Every sector has problems, which hinder its ability to make socio-economic contributions. In effect, the ICT sector is also no exception. Nepal like every other developing country has various developmental challenges. The implementation of e-Governance in Nepal is being constrained by several factors. These include commitment of the top leadership throughout the process of implementing an e-Government application; connectivity including not only basic telecom infrastructure but also availability, costs of access, quality of service and cost-effective hardware and software; high investment in ICT infrastructure that is not feasible for the Government at present; competence within the Government structure to successfully absorb technology and to reorient itself; content creation in view of the skewed nature of Internet hosts and the heavy biasness towards English; and Electronic Transaction and Digital Signature Act not being able to address many issue related to statutory and monetary involvement through Internet.
National strategic Framework
Developing countries like Nepal have been inspired by the success stories of fast growing exports of ICT services and e-Government services in countries such as India, Taiwan, China, Korea, and Malaysia. As a result, many governments are formulating national ICT policies and e-Government strategies where ICT is treated mainly as an industry and an enabling tool. However, a lot has to be done in the country if only we want to realise e-Governance in reality. Formulation of a national strategic framework would be a first step in this direction. Only a well-planned model with well worked out measures to implement it would bring desired results and help achieve previously defined objectives. Hence, identifying avoidable fallacies in the e-Government projects should be the major objective of National Strategic Framework.
There is immense need of national strategies being formulated incorporating the following mentioned for ICT-enabled development. These include challenges and opportunities created by the ICT revolution, and their implications for development policy and strategies; understanding the strategic significance of ICT for enabling national development and poverty reduction strategies; mastering the use of ICT for competition and sustained development; a broad view of the promises and risks of the ICT revolution, and its potential impact on productivity, markets, organisations and education, among others; and a rationale for designing national strategies for e-development (or e-enhanced development), and the options, objectives and major thrusts for such strategies in support of economic growth, poverty reduction and the Millennium Development Goals (MDG).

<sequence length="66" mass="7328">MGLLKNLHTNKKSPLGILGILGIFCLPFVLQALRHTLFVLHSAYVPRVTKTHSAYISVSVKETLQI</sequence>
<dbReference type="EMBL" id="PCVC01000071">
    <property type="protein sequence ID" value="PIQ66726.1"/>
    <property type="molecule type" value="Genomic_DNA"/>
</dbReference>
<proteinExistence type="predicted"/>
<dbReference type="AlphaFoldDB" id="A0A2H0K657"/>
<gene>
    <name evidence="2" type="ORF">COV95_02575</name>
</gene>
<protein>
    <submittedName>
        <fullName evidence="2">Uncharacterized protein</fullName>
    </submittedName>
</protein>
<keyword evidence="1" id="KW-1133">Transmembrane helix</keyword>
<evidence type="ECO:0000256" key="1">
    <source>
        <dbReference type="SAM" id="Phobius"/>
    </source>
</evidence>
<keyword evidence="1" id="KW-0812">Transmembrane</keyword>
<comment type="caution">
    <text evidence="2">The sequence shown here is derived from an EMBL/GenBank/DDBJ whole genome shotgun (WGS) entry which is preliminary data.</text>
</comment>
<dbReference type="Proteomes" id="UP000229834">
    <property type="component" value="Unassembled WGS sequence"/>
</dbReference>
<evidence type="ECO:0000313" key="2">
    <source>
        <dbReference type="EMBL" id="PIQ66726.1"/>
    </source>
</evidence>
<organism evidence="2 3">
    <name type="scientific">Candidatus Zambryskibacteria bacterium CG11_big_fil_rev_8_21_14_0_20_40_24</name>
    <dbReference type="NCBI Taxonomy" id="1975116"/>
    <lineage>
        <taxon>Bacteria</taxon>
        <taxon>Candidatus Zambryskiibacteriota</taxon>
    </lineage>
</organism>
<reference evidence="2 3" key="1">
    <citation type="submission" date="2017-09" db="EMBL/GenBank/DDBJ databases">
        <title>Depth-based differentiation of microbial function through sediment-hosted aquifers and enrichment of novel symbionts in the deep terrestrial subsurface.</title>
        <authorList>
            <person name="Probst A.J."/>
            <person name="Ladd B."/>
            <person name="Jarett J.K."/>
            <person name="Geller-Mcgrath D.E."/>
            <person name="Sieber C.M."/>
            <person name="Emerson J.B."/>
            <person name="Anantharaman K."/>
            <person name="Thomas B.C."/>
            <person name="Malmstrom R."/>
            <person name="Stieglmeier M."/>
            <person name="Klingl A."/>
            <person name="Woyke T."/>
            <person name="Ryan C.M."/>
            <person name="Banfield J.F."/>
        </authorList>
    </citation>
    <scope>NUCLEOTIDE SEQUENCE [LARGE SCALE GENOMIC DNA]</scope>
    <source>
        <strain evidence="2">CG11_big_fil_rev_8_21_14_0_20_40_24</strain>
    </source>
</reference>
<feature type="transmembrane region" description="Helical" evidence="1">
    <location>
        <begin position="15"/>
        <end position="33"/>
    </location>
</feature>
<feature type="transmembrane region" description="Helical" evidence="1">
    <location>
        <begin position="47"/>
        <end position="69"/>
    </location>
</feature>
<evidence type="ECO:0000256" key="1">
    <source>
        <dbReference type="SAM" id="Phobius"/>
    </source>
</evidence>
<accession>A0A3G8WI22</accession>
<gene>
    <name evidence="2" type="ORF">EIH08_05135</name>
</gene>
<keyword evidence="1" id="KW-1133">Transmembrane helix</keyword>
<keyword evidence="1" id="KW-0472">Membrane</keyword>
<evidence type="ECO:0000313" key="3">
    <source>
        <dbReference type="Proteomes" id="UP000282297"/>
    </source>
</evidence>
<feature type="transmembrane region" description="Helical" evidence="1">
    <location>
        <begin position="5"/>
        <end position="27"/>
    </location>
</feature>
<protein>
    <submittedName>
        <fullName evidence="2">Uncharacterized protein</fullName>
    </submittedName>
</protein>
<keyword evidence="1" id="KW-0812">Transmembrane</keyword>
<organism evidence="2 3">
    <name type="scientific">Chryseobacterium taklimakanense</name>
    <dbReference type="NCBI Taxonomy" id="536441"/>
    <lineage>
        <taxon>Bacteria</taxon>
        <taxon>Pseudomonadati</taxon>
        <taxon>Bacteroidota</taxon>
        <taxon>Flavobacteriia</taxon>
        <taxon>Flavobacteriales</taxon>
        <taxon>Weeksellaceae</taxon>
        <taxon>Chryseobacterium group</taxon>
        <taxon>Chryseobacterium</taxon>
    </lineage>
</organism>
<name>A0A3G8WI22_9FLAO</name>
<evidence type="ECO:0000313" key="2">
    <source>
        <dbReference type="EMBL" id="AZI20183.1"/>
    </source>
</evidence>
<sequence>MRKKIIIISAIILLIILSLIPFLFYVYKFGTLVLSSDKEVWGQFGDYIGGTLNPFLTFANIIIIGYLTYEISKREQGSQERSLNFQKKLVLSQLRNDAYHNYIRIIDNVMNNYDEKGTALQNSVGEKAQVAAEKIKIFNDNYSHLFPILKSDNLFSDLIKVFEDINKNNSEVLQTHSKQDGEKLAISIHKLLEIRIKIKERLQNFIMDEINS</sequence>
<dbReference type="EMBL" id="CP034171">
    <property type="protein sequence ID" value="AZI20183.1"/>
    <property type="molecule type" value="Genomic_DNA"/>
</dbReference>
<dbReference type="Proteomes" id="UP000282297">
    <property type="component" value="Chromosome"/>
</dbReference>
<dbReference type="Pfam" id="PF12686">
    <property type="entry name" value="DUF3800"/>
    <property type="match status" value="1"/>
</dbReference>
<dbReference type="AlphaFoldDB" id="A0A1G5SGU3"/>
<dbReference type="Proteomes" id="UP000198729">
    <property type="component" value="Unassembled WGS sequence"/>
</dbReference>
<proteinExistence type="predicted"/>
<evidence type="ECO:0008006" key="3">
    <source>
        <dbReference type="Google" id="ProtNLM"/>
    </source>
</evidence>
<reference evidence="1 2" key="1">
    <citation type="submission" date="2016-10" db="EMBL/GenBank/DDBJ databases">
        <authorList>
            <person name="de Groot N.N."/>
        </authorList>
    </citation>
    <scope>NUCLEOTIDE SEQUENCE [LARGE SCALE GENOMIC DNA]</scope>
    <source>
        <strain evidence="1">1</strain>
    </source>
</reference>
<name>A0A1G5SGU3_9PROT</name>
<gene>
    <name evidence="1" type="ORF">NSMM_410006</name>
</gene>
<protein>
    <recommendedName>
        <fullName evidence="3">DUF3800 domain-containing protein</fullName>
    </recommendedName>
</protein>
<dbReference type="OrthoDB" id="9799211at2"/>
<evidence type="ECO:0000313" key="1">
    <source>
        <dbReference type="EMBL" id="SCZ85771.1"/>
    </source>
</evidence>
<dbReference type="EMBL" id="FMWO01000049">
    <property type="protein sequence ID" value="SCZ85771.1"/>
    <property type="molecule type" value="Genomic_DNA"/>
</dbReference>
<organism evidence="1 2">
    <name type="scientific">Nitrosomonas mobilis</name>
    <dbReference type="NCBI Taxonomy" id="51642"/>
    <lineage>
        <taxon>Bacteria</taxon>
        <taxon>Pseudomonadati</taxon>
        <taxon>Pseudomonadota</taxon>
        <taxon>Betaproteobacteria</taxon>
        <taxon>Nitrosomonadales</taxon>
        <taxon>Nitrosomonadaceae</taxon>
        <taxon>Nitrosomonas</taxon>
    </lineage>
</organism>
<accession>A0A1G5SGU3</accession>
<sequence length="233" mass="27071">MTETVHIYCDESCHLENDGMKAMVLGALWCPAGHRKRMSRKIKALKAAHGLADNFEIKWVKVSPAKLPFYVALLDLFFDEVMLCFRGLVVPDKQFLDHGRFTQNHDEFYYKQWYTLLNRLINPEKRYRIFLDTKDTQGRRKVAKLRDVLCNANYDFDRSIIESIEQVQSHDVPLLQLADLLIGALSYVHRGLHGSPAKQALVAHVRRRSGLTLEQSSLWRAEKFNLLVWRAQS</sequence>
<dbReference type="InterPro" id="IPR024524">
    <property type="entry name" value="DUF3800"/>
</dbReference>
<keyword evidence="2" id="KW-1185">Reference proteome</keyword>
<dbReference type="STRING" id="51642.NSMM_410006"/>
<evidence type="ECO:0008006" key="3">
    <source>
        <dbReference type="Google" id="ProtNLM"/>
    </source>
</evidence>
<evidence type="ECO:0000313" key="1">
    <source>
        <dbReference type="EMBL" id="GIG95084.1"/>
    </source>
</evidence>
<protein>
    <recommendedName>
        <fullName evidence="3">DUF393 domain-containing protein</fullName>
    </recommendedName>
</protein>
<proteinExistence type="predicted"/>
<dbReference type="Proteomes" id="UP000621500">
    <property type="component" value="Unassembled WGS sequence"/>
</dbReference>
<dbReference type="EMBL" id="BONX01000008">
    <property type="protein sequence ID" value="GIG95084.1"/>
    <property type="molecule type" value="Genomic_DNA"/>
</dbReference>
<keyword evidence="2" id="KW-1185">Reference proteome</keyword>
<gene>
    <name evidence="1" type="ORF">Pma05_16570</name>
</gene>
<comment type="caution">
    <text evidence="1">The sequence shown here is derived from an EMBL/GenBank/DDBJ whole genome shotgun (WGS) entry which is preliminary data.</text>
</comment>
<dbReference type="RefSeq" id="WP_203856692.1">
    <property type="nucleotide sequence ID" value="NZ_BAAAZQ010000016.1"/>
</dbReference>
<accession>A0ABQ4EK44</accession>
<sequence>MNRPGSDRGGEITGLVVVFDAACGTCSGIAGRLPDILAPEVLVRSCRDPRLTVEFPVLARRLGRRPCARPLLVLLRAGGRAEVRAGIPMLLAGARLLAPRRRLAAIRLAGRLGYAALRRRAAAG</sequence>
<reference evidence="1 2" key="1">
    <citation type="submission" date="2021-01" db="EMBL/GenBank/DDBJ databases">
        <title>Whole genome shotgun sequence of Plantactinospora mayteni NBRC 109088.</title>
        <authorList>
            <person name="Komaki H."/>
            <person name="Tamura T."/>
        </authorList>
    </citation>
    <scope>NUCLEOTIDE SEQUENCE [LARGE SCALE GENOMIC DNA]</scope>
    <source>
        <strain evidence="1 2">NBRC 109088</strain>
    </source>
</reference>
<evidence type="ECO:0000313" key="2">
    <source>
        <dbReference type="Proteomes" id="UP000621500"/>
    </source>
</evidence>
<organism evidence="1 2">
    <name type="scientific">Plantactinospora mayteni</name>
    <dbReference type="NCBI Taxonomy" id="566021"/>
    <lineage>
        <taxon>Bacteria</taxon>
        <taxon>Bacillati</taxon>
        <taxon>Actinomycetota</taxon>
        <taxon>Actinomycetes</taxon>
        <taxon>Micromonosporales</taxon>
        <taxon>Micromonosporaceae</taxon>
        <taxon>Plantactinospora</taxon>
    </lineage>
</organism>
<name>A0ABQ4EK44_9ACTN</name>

Hence, designing a national strategy for e-Governance would serve several roles such as raise awareness, resources and commitment to action; build coalitions for policy and institutional reforms; clarify roles, build public-private partnerships, and facilitate participation by all stakeholders including NGOs; focus scarce resources on exploiting ICT for national priorities and help sequence and phase complementary investments; complement market forces, promote societal applications, enable bottom up efforts, and ensure shared learning and scaling up; address the special needs and dynamics of promising segments of the ICT industry for export and economy-wide competitiveness; reorient the national innovation system to meet the substantial and cumulative technological learning requirements of ICT (as a general purpose technology); and address coordination failures, exploit network effects, and secure complementary investments to use ICT as empowerment and service delivery infrastructure.
The development of National Strategic Framework should envisage the adopting of structured strategy, adapting pre-planned and good architecture for e-Governance elements, creating a high level strategic body, basing strategies on local realities, setting well defined criteria, setting a clear collective, challenging and customized e-Government vision, and analysing critical success and failure factors.
e-Government is not simply a matter of giving government officials computers or automating old practices. Neither the use of computers nor the automation of complex procedures can bring about greater effectiveness in government or promote civic participation. Focusing solely on technological solutions will not change the mentality of bureaucrats who view the citizen as neither a customer of government nor a participant in decision-making. Instead e-Government utilises technology to accomplish reform by fostering transparency, eliminating distance and other divides, and empowering people to participate in the political processes that affect their lives.